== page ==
Wednesday, 24 January 2007

the last king of scotland (dir. macdonald; w. morgan)

The first time the young Scottish doctor meets the dictator is a moment of high drama. The dictator, whose speech the feckless Scot has admired already, has an accident – his car has hit a cow, and he’s suffered a minor injury. The doctor is summoned, the cow lies wailing in misery on the side of the road. The doctor tends to the president whilst the cow wails. His humanitarian instincts working in overdrive, the doctor seizes the President’s pistol, lying on the car bonnet, and puts the cow out of its misery. The sudden action leads the soldiers to prime their rifles. The dictator looks like he might order anything. The doctor realises he’s out of his depth. The dictator learns he’s Scottish and embraces him. The woman the doctor fancies admires his reckless heroism.

It’s a beautifully structured and executed scene which sets a standard that The Last King of Scotland can never top. Unfortunately it comes at the end of the ‘first act’: the moment when Idi meets Doctor Garrigan.

Forest Whitaker proceeds to deliver a bravura performance as the mercurial Amin. However a trope has been set: he will swing from overbearing to jocular in the space of a moment. His very unpredictability becomes predictable. The Scottish doctor, played by James McAvoy, is a harder part to pull off. Here is a man who is complicit in the mechanisms of a dictatorship. His ignorance is hardly excused by his callowness. Yet at the same time he is also the romantic lead, a dashing model of globalised youth. The contradictions within the character are pertinent. McAvoy’s performance has flashes where it captures these contradictions, yet the film is reluctant to undercut its hero with too severe an examination, and his eventual sadistic torture operates as a kind of atonement. His Scottish charm lets him off the hook, and those who he could turn to for advice or support are caricatures, none more so than McBurney’s villainous-seeming Englishman, whose two-dimensional role in the film seems to be entirely to act as a foil for McAvoy’s boyish charm.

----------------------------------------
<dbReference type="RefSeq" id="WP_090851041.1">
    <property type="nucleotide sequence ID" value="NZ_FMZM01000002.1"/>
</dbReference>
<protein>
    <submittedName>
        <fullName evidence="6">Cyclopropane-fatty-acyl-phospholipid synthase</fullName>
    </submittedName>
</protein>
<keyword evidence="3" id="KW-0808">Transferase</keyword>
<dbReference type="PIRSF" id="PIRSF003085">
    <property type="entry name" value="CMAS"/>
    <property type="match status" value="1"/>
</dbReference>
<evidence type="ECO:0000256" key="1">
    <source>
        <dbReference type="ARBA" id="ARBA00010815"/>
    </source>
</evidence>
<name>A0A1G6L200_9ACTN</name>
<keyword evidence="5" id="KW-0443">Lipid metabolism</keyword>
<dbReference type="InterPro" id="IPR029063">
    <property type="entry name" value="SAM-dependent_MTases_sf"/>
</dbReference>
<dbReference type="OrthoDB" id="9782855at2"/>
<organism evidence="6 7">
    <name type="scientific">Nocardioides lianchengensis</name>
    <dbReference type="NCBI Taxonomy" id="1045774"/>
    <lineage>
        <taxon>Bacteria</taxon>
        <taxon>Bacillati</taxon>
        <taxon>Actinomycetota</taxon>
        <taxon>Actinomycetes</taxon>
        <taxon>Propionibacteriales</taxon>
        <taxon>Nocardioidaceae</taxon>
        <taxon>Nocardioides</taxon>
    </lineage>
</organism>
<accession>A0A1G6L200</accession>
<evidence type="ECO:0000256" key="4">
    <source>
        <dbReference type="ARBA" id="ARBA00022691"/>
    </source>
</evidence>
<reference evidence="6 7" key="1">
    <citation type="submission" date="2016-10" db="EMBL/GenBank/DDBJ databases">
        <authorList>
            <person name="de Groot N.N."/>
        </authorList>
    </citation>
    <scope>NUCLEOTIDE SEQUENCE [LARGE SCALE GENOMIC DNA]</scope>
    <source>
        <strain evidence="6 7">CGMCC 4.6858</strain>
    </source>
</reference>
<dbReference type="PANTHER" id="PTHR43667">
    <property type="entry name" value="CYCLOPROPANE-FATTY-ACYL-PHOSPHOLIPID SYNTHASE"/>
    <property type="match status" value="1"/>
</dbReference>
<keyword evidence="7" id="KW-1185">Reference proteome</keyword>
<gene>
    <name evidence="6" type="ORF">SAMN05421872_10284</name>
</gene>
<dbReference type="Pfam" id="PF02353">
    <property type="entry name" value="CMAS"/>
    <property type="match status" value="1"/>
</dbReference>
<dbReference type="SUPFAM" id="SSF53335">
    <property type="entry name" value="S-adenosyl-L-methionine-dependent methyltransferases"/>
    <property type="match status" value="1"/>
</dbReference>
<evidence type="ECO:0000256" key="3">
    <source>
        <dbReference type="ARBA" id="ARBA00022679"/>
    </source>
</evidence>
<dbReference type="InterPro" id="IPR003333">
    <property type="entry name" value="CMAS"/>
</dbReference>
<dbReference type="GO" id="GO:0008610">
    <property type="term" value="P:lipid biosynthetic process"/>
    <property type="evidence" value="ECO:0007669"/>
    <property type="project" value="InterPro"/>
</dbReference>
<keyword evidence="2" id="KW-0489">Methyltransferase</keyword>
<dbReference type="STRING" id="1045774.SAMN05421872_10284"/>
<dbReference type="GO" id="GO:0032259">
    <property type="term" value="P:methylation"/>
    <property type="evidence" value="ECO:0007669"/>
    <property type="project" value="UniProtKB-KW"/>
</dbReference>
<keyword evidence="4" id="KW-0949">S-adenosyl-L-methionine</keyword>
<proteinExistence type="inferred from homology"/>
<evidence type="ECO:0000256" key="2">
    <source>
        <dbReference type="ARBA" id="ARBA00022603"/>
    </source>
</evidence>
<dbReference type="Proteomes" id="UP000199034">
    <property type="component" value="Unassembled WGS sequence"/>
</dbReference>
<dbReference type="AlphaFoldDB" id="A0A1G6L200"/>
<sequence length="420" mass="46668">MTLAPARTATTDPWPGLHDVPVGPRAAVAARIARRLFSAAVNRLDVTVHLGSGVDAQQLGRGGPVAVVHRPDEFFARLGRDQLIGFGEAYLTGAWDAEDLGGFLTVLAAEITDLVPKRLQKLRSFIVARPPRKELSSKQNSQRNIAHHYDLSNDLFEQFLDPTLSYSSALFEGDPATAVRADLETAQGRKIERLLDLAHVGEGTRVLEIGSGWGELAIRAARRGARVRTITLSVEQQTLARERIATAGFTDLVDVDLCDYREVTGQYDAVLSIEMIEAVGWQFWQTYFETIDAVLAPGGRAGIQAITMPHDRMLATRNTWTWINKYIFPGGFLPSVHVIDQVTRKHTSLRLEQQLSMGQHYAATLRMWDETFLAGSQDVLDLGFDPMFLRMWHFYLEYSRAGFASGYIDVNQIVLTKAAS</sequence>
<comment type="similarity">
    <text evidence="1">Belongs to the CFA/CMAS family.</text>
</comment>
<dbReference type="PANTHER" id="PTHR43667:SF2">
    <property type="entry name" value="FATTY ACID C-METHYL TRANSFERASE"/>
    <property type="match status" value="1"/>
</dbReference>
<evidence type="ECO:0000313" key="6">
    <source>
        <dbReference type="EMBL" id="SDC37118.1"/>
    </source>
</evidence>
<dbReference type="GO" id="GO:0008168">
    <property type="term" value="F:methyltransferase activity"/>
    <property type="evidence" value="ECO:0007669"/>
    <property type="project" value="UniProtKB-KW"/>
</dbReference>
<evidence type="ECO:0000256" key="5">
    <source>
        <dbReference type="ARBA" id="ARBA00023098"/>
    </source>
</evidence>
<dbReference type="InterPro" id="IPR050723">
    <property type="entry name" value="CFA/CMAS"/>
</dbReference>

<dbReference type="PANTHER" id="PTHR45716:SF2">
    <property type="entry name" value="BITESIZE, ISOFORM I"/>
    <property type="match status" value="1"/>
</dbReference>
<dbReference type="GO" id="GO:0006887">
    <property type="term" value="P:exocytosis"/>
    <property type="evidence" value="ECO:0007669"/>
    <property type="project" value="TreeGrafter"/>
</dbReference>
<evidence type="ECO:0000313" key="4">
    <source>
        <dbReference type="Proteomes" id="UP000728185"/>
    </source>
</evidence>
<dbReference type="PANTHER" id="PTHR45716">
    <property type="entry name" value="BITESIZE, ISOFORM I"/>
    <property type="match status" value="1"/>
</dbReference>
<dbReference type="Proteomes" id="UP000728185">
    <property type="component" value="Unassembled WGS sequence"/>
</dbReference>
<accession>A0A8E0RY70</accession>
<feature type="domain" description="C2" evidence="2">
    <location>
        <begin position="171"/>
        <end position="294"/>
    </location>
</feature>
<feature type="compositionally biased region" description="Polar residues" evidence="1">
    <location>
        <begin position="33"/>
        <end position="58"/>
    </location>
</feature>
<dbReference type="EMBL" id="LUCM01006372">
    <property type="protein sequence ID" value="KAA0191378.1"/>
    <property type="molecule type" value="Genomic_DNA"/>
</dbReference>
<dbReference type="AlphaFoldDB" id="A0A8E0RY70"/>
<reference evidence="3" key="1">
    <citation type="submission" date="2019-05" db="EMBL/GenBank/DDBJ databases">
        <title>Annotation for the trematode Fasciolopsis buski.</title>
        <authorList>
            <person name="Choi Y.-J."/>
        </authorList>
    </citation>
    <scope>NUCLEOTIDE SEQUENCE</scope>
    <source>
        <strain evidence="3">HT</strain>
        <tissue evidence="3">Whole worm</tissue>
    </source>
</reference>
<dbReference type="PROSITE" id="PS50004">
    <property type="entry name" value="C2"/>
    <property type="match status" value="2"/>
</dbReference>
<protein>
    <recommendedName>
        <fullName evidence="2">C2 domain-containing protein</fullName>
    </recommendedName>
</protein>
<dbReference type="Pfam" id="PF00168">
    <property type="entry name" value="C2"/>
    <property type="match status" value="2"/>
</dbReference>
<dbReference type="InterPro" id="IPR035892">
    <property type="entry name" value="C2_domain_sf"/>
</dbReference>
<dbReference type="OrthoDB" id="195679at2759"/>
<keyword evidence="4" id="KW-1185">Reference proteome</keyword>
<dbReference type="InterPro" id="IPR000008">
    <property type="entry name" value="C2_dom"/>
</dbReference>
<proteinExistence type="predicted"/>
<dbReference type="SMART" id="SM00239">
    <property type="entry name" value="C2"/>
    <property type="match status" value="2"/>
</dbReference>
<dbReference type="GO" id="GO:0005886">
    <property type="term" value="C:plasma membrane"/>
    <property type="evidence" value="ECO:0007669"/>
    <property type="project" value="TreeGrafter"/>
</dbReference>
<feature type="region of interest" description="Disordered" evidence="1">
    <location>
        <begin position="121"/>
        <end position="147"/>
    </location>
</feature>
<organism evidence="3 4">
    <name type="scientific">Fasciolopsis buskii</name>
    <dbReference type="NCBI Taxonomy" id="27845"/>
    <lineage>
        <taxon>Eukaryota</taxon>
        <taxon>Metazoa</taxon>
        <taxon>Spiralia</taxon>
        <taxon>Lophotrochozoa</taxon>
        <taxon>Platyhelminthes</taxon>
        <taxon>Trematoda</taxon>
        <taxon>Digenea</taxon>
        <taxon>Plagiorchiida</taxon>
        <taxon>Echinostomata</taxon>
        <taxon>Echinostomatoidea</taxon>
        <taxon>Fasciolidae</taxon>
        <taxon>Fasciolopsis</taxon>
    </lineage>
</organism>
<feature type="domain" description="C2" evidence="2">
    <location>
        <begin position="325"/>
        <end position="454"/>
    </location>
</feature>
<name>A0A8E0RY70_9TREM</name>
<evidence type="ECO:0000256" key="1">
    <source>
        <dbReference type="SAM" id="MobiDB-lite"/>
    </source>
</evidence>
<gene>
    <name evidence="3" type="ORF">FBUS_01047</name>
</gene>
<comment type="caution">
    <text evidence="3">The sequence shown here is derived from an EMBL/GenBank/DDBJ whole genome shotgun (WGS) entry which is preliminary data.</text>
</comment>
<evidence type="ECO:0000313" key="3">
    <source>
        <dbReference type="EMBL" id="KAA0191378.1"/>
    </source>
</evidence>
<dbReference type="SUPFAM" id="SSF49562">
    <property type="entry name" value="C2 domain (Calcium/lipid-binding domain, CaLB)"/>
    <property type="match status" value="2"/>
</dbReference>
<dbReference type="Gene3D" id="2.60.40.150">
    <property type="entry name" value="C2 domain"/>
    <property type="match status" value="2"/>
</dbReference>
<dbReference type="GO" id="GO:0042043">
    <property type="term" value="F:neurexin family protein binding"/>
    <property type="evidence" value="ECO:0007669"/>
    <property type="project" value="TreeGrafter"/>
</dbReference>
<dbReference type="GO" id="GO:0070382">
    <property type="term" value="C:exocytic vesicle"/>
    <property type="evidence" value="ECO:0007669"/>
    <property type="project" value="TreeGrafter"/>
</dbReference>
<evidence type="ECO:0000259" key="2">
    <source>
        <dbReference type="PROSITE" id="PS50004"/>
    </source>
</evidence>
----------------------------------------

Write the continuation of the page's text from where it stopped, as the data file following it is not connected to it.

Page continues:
The Last King of Scotland has all the ingredients of an exhilarating film. One of the most ruthless rites of passage narratives you could ever come across. Charismatic characters, moral contradiction, sex, exoticism, violence and ‘based on a true story’. For all this, it remains something of a haggis of a movie; flavoursome but stodgy, spicy but safe. Nowhere is this more evident than in the climactic party scene, where Garrigan sleeps with Amin’s wife. The action is ‘heightened’ by a montage scene of topless African nubiles, dreamlike images of Amin entering the doctor’s consciousness, burning flames. Perhaps this is a wilful homage to seventies Bond movies, but if so, one wonders, why?

At the end of the movie, Amin berates Garrigan for playing the white tourist in exotic Africa. It’s a valid point which has been waiting to be made. There does seem a danger that a Western film set in Africa will echo this voyeurism. The Last King of Scotland tries to steer clear of the worst excesses of Amin’s rule, but it is still trading on the notion of the dark continent, where unspeakable things will inevitably happen, to be re-presented for Western consumption and entertainment. At the end of the movie the chastened Garrigan flies out on a plane; we go with him, little the wiser about the continent we’ve been invited to visit in his company for an hour or so.

babel (dir. Inarritu)

They’re at it again, Inarritu and Arriaga. Replicating the formula. Only the formula’s getting bigger and the canvas broader.

So it’s not a surprise that a certain amount of bagginess is creeping in. Amores Perros was set within a single city. 21 Grams was set within a single country. Babel is set within a single globe.